You'll be surprised about how many different types of absence from office work there are. In our other guides, we've discussed maternity and paternity leave, adoption leave and sickness leave. Here, we look at other types of time off – so you can work them into a more complete absence policy.

We know people need to take time off work, and for a whole host of reasons. But if you've got a business to run, projects to manage, a workforce to plan, then it's useful to get a handle on the different forms of absence. So you can manage absence better.

The three main forms of work absence are:

  • Authorised, planned for (ie. holidays and parental leave)
  • Unplanned but legitimate (ie. sickness)
  • Unauthorised (ie. going AWOL, or lateness)

So here’s our short guide to these different forms of absence from work.

What are the different types of absence in an office?

Sickness Absence

Sickness absence, an all too common scenario, arises when an employee finds themselves unfit to work due to an illness or injury. It's a simple fact of life: people fall ill and can't always carry on with their duties as normal. This can come about due to a variety of health conditions - from simple colds to more serious health issues, both physical and mental. Here are the important bits you need to know.

Short-Term Sickness and Self-Certification

In most cases, we're dealing with short-term sickness, perhaps due to a brief bout of ill health. This is usually when someone takes a few days off due to common ailments like colds or flu. During this period of absence, self-certification is generally acceptable. Self-certification is when the employee personally reports they've been unwell, without giving a sick note from a GP. This typically applies for absences of up to 7 days.

Fit Notes and Sick Notes

If the absence extends beyond 7 days, it's usually expected that the employee provide medical evidence in the form of a sick note. This is a document provided by a healthcare professional to confirm the worker’s ill health and say they’re unfit to work.

Statutory Sick Pay (SSP)

During an employee’s absence due to sickness, they’re likely eligible for Statutory Sick Pay (SSP), even if they work part-time. It’s a legal minimum amount that provides some income protection, ensuring they aren't left without financial support while they're unwell. Some employers might choose to offer a more generous amount, sometimes known as Occupational Sick Pay (OSP).

As a HR leader, make sure you understand the rules surrounding SSP, including eligibility and payment details, for a fair approach to managing sickness absence. Terms should be clarified in your sickness absence policy.

Managing Long-Term Sickness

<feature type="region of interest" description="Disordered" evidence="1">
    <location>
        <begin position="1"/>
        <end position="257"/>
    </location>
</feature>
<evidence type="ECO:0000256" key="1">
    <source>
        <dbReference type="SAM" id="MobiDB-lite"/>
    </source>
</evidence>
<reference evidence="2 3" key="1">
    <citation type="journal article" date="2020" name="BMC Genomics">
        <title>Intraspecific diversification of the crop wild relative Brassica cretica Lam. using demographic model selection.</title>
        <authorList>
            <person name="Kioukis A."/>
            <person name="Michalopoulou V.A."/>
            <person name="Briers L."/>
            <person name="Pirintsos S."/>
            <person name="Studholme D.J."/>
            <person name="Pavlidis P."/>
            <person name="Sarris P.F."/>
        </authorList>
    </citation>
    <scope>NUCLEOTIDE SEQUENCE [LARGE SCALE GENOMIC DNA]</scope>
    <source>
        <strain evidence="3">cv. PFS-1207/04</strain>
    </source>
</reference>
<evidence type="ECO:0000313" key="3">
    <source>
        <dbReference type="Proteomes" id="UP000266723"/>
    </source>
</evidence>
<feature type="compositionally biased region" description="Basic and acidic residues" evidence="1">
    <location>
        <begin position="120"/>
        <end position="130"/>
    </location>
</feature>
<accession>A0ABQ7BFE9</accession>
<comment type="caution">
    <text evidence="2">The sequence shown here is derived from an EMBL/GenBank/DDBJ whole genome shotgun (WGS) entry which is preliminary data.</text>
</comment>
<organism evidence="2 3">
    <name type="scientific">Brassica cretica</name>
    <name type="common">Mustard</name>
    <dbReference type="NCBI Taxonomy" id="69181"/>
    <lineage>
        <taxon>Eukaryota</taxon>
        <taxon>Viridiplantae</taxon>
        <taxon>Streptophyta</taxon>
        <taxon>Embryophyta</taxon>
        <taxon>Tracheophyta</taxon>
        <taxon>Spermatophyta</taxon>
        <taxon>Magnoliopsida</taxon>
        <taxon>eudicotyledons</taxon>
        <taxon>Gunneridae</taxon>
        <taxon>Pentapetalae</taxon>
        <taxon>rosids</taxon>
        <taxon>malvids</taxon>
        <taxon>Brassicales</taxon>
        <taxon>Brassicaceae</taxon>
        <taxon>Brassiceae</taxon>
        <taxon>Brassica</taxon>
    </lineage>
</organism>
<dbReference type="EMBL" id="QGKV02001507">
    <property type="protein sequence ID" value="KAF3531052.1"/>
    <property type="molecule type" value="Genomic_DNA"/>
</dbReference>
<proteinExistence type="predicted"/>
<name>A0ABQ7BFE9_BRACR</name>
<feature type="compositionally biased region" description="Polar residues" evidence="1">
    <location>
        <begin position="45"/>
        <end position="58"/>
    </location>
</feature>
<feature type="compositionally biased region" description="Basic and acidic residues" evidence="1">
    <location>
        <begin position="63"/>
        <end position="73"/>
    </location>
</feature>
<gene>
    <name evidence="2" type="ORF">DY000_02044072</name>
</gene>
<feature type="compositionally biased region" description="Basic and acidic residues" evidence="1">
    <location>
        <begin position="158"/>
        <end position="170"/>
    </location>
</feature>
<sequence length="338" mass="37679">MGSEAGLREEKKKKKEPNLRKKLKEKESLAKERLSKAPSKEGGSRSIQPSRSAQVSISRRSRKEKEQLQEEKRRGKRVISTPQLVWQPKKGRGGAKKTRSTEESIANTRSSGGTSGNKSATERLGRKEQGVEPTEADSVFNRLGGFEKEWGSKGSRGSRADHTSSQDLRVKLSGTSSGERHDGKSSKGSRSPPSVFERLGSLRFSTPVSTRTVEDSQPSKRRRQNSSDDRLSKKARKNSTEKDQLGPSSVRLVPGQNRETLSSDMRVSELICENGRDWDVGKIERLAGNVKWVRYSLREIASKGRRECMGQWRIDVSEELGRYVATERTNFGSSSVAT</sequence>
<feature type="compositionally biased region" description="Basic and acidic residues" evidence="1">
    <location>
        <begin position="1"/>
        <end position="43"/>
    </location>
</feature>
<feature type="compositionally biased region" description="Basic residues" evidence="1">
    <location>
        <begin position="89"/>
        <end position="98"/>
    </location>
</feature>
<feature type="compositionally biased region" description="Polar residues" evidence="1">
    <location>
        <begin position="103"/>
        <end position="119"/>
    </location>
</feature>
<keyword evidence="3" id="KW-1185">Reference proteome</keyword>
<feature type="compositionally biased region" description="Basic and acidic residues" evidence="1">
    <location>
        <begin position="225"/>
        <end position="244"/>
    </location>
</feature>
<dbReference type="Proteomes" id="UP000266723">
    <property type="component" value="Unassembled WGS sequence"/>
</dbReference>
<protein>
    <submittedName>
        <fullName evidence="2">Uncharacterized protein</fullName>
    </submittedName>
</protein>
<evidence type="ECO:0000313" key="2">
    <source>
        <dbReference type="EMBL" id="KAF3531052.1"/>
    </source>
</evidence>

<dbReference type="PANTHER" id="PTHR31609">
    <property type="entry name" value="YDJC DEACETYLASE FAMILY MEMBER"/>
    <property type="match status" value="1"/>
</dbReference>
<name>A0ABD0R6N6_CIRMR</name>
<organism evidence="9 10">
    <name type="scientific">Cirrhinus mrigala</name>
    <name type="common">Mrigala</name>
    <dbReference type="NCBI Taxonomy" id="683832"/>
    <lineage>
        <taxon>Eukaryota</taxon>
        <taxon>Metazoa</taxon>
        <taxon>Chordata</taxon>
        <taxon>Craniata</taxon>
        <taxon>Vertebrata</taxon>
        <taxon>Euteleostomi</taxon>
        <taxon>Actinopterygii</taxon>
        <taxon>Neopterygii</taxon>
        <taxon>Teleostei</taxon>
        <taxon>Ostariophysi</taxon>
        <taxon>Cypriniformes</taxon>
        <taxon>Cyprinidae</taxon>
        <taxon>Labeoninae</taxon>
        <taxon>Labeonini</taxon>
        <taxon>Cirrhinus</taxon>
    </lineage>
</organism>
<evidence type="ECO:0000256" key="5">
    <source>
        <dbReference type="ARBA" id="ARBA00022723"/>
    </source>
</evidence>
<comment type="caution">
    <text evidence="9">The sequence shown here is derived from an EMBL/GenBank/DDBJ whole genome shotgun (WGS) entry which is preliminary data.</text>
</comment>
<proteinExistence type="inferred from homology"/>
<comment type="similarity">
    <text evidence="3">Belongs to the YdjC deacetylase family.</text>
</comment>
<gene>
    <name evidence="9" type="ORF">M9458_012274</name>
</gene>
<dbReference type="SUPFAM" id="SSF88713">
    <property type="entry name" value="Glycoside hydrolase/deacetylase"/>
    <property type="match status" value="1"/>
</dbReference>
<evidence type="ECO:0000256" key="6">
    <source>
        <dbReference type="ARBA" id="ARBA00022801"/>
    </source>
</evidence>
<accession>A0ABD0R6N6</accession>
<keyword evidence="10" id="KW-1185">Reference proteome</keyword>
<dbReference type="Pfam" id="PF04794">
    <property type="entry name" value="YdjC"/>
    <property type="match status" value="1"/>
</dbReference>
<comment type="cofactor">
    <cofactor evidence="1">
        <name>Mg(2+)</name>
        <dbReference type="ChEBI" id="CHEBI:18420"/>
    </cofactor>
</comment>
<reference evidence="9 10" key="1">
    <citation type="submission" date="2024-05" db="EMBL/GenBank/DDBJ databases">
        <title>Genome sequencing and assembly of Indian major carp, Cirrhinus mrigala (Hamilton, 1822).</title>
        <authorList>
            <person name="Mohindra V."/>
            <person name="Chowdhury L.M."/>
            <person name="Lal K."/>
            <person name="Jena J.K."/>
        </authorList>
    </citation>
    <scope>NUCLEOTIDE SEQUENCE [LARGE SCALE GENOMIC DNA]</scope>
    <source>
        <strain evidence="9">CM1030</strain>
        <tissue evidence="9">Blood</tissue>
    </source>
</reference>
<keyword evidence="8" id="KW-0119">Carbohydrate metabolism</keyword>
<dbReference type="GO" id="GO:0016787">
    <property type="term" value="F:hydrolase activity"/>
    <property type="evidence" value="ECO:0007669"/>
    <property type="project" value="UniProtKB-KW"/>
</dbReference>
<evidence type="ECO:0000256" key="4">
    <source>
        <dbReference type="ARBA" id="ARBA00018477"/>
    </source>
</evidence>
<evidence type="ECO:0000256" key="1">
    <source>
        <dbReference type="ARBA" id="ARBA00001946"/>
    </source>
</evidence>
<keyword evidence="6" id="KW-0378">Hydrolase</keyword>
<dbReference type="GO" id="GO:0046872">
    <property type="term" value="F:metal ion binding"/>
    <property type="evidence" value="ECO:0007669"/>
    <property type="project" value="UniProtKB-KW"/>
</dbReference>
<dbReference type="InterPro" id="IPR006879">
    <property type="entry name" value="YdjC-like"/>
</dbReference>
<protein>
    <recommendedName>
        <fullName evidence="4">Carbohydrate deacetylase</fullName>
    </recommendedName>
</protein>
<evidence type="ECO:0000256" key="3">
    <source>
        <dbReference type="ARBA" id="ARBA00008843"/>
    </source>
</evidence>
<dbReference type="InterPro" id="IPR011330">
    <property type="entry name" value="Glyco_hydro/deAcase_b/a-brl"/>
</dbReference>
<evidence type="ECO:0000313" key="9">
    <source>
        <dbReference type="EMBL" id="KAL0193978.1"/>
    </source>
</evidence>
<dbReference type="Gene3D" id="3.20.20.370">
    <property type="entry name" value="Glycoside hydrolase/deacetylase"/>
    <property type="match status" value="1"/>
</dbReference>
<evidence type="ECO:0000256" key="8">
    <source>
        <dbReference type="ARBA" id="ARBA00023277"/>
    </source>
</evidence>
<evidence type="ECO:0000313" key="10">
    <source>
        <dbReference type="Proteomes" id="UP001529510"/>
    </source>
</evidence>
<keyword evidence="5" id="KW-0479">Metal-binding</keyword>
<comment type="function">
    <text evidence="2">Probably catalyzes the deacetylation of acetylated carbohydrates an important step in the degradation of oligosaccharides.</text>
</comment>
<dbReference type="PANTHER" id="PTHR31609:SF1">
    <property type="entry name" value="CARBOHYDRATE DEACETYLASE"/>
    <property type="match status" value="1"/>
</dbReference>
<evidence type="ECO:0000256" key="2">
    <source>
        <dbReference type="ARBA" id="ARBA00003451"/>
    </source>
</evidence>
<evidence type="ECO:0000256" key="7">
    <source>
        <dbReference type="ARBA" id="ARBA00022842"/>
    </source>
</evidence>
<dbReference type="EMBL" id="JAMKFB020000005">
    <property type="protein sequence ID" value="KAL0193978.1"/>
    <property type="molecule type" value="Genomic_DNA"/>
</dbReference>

If the short-term absence evolves into long-term sickness absence, typically if the employee is off sick for more than 4 weeks, it's time to consider additional measures. The worker might need a referral to an occupational health service to assess and support their health condition if they do end up returning to work and need some adjustments or interventions.

Employee Return and Mental Health

Providing a safe and comfortable employee return is another important part of absence management. This means addressing not only physical health problems but also mental health issues, which can also cause absences. Offering support, making necessary workplace adjustments, and fostering conversations about health are good for helping your employees return to work confidently.

You might also consider a phased return over a certain period of time, where they work part-time or make use of flexible working to accommodate them. Either way, line managers should do a return to work interview to discuss what the worker needs. This could include reasonable adjustments in their work environment, or if their ill health has been caused by work related stress, a discussion about the underlying causes.


Also known as vacation or annual leave, this is the planned absence of a certain number of days per year for people to do whatever they wish - usually travelling or relaxing.

It’s mostly planned-for in advance, but sometimes a manager might grant immediate leave if the workload allows. Each company will have their own policy for this.

The amount of annual leave each someone can take usually depends on a few things - their length of service, what’s in their contract, what they negotiated. Leave days accrue as the year goes on (eg. 2 calendar days per month plus bank holidays), and if they finish employment before using them all, they'll get paid for the unused days.

In the UK there is a minimum holiday entitlement for all workers set out in official employment law.

Some companies (Netflix are the high profile example) have an unlimited allowance for holidays, as a perk. Whether this is a good idea or not is a matter of opinion, and you’ll often see it at progressive tech companies and startups.

Bereavement / Compassionate